A Stranger to Myself: Alzheimer's and Dementia

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I get these questions pretty often when patients contact me through HealthCareMagic. So I thought I would write a bit of basic information on Dementia in general and Alzheimer's specifically. The first thing one has to remember is that Alzheimer's & Dementia are not a normal part of aging. There is NO SUCH THING as SENILE DEMENTIA. If your doctor diagnosis you with this, get another opinion.

Dementia is a general term for a decline in mental ability severe enough to interfere with daily life. Dementia is not a specific disease. It's an overall term that describes a wide range of symptoms associated with a decline in memory or other thinking skills severe enough to reduce a person's ability to perform everyday activities. Alzheimer's disease accounts for majority of dementia cases.

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Vascular dementia, which occurs after a stroke, is the second most common dementia type. But there are many other conditions that can cause symptoms of dementia, including some that are reversible, such as thyroid problems and vitamin deficiencies.

Dementia is often incorrectly referred to as "senility" or "senile dementia," which reflects the formerly widespread but incorrect belief that serious mental decline is a normal part of aging.

Early Detection of Alzheimer’s / The 10 signs

The Alzheimer’s Association has very helpfully put together a self-screening list that can help patients and their loved ones decide if they need to be tested for the disease. It consists of 10 early screening symptoms. If any of these are positive, then you need to consult your Primary Care Provider or a good Neurologist and see what needs to be done next.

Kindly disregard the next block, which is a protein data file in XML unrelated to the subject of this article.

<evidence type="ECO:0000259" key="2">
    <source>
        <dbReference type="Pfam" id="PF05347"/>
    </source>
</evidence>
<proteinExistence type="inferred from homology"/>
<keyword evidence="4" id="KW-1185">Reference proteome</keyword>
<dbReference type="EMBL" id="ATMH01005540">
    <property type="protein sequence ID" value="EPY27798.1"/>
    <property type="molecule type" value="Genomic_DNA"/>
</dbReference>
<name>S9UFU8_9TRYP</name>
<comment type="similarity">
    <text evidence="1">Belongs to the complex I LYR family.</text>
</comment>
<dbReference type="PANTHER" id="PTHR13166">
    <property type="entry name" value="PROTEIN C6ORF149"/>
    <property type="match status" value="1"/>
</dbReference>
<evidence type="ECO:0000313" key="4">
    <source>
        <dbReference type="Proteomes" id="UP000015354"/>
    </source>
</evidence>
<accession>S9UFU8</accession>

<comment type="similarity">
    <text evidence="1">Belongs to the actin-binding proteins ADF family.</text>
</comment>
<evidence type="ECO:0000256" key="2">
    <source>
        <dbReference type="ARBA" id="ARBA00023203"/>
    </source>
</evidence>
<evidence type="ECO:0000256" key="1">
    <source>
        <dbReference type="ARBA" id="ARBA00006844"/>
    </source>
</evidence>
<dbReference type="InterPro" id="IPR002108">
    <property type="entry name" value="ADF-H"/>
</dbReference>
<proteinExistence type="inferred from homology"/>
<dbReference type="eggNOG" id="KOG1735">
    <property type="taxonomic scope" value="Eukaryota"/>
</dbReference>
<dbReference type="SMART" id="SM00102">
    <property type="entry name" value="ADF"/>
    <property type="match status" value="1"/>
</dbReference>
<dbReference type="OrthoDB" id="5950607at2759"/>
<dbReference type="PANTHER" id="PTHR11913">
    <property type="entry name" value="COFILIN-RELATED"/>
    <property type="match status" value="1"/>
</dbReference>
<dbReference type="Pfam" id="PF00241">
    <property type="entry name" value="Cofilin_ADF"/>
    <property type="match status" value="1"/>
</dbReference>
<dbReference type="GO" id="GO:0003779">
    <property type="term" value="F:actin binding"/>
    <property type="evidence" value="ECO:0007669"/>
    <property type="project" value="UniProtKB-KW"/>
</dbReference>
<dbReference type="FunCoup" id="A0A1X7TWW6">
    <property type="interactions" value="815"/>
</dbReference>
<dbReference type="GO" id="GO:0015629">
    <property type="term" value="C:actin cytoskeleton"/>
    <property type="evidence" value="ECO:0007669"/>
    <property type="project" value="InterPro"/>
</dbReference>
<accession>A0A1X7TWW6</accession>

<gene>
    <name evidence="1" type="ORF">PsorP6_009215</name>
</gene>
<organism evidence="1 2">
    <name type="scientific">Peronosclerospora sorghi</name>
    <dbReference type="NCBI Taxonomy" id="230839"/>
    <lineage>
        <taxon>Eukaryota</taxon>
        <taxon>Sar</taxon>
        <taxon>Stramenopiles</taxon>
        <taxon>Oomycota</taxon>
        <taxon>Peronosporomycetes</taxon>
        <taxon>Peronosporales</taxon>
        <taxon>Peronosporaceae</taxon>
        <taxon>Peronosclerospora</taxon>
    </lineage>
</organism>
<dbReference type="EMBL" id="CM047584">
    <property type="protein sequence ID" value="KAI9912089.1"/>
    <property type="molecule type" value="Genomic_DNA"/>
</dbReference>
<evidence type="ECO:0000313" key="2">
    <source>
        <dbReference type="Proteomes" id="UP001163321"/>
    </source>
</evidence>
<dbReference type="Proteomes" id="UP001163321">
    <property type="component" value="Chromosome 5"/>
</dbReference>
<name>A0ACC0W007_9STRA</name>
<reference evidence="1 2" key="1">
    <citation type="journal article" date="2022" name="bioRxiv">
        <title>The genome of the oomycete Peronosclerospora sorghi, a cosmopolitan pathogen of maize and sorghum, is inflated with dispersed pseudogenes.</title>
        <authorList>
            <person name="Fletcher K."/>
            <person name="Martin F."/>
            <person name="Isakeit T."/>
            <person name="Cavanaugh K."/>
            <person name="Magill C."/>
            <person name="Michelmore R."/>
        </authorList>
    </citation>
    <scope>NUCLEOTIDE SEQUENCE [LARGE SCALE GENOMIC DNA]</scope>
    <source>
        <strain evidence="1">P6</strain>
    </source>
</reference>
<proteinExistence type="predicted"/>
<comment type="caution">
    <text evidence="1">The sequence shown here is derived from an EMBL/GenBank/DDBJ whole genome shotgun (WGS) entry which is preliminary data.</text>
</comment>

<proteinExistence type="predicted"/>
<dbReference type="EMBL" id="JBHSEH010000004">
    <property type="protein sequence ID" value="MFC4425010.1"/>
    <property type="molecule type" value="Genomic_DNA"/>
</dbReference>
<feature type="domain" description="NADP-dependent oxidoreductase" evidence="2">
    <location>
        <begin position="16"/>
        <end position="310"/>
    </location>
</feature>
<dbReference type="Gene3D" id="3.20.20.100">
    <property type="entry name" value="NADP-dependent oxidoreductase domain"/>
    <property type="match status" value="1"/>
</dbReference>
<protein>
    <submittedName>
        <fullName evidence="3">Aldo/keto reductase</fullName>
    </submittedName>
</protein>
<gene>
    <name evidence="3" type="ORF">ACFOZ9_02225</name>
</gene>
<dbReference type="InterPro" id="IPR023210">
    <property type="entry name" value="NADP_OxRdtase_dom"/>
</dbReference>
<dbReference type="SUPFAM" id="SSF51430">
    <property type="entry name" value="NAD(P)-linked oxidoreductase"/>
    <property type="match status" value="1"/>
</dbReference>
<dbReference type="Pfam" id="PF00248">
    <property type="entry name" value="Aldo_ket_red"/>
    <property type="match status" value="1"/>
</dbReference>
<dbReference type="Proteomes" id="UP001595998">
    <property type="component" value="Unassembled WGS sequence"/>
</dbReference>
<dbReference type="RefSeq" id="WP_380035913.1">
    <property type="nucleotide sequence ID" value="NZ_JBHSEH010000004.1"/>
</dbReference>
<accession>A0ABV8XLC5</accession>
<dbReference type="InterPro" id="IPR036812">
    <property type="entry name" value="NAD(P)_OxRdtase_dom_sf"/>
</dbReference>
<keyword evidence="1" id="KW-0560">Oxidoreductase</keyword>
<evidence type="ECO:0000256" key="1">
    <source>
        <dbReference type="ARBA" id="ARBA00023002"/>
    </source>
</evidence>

The thing that you need to remember here is that there is no single TEST for Alzheimer’s, no blood test, no scan. It’s a clinical diagnosis that needs to be done by a qualified Neurologist. 

So use these questions as a screening test: If your answers concern you. Then the next step is to bring the screening test and the answers you wrote to the Doctor and let them outline the next steps with you.

1: Memory loss that disrupts daily life: One of the most common signs of Alzheimer’s, especially in the early stages, is forgetting recently learned information. Others include forgetting important dates or events; asking for the same information over and over; relying on memory aides (e.g., reminder notes or electronic devices) or family members for things they used to handle on their own.

What's typical? Sometimes forgetting names or appointments, but remembering them later.

2: Challenges in planning or solving problems: Some people may experience changes in their ability to develop and follow a plan or work with numbers. They may have trouble following a familiar recipe or keeping track of monthly bills. They may have difficulty concentrating and take much longer to do things than they did before.

What's typical? Making occasional errors when balancing a cheque -book.